Oh, I see. Naming. Naming is hard. -Wyatt
Feb 18 2016
parent reply Steven Schveighoffer <schveiguy yahoo.com> writes:
On 2/18/16 12:16 PM, Wyatt wrote:
 On Thursday, 18 February 2016 at 16:36:37 UTC, Steven Schveighoffer wrote:
 Note, asInputRange may not do what you want here. If multiple
 zmqPollItems come in at once (I'm not sure how your socket works), the
 input range's front will provide the entire window of data, and flush
 it on popFront.
Not so great! That's really not what I'd expect at all. :( (This isn't to say it doesn't make sense semantically, but I don't like how it feels.)
The philosophy that I settled on is to create an iopipe that extends one "item" at a time, even if more are available. Then, apply the range interface on that. When I first started to write byLine, I made it a range. Then I thought, "what if you wanted to iterate by 2 lines at a time, or iterate by one line at a time, but see the last 2 for context?", well, then that would be another type, and I'd have to abstract out the functionality of line searching. So I decided to just make an abstract "asInputRange" and just wrap the functionality of extending data one line at a time. The idea is to make building blocks as simple and useful as possible. So what I think may be a good fit for your application (without knowing all the details) is to create an iopipe that delineates each message and extends exactly one message per call to extend. Then, you can wrap that in asInputRange, or create your own range which translates the actual binary data to a nicer object for each call to front. So something like: foreach(pollItem; zmqSocket.bufferedInput .byZmqPacket .asInputRange) I'm still not 100% sure that this is the right way to do it... Hm... if asInputRange took a template parameter of what type it should return, then asInputRange!zmqPacket could return zmqPacket(pipe.window) for front. That's kind of nice.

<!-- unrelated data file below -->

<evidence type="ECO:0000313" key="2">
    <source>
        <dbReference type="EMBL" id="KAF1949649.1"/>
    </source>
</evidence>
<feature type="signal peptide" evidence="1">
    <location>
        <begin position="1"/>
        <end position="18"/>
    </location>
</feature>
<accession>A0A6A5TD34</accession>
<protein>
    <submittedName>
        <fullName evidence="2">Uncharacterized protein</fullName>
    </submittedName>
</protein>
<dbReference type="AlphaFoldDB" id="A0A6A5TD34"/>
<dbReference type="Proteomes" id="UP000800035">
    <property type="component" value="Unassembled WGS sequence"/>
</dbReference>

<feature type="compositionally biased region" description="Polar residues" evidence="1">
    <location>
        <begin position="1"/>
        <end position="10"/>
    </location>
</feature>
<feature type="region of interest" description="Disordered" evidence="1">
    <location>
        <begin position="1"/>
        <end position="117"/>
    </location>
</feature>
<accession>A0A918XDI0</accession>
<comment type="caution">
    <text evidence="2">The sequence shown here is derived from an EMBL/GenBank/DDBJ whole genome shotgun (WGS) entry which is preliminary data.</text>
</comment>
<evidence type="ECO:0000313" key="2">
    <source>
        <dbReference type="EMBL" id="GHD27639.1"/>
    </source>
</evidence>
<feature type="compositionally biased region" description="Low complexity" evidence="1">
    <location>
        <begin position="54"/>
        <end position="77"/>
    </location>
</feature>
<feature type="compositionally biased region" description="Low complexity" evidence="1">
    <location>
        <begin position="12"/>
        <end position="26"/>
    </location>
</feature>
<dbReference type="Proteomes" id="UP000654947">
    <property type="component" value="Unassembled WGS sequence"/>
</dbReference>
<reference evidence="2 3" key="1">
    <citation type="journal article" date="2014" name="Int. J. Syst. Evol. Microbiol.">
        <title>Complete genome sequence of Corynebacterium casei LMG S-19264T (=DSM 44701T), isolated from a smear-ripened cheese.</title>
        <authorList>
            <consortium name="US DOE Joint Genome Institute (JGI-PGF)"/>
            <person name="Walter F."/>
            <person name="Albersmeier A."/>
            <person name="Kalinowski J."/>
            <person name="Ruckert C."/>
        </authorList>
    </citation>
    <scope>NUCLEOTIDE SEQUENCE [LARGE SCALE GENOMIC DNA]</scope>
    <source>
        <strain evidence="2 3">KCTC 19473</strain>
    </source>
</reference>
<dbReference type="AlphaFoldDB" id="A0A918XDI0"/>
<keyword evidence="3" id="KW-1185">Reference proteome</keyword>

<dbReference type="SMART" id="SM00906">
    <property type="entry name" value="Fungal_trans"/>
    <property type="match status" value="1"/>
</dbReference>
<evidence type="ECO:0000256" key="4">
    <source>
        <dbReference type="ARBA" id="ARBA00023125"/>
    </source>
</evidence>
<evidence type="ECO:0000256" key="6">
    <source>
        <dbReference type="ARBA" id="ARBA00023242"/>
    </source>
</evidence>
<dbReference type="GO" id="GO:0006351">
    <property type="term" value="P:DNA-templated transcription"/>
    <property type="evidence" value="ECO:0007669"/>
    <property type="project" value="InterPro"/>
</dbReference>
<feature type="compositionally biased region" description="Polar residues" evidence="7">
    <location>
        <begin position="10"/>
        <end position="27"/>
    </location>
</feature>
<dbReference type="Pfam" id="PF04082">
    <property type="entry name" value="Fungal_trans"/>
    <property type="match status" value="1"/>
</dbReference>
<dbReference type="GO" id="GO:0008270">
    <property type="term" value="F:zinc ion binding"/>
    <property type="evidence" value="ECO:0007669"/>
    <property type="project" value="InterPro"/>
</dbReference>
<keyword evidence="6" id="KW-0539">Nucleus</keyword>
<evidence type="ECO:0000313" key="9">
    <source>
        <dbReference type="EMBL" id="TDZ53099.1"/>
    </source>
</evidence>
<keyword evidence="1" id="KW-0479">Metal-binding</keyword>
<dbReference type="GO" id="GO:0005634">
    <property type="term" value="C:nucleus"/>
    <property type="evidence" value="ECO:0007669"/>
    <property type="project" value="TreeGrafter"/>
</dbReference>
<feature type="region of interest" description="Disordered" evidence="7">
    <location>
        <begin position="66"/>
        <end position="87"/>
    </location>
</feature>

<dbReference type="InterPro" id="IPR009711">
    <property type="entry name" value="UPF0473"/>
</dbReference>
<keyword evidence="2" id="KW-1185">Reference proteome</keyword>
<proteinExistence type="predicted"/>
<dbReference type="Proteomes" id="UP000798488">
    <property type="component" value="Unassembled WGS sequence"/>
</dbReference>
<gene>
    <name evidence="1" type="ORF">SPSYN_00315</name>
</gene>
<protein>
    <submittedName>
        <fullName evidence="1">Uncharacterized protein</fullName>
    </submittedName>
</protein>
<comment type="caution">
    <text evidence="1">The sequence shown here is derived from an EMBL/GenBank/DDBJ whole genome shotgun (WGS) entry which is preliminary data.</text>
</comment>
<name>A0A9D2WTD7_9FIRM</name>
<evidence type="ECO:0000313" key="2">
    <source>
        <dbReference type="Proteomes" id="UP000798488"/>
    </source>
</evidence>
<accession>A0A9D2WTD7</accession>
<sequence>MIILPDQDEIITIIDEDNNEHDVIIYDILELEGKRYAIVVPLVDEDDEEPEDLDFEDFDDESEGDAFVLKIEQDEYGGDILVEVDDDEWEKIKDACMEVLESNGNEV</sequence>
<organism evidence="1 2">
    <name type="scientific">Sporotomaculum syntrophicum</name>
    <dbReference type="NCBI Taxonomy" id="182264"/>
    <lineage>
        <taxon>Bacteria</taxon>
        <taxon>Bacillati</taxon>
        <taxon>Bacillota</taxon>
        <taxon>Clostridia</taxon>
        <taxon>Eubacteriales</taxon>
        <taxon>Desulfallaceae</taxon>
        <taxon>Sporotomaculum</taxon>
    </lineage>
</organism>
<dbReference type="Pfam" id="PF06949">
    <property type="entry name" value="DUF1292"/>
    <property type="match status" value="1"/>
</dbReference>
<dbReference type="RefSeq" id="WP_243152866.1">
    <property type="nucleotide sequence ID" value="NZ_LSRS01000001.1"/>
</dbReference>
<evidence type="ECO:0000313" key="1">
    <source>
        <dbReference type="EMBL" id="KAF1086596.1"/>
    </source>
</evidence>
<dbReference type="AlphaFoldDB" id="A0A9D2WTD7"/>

I'm thinking I'll change the name byInputRange to byWindow, and add a
 byElement for an element-wise input range.
Oh, I see. Naming. Naming is hard.
Yes. It's especially hard when you haven't seen how others react to it :) -Steve
Feb 18 2016
parent reply Kagamin <spam here.lot> writes:
On Thursday, 18 February 2016 at 18:27:28 UTC, Steven 
Schveighoffer wrote:
 The philosophy that I settled on is to create an iopipe that 
 extends one "item" at a time, even if more are available. Then, 
 apply the range interface on that.

 When I first started to write byLine, I made it a range. Then I 
 thought, "what if you wanted to iterate by 2 lines at a time, 
 or iterate by one line at a time, but see the last 2 for 
 context?", well, then that would be another type, and I'd have 
 to abstract out the functionality of line searching.
You mean window has current element and context - lookahead and lookbehind? I stumbled across this article http://blog.jooq.org/2016/01/06/2016-will-be-the-year-remembered-as-when-java-finally-h d-window-functions/ it suggests that such window abstraction is generally useful for data analysis.
Feb 19 2016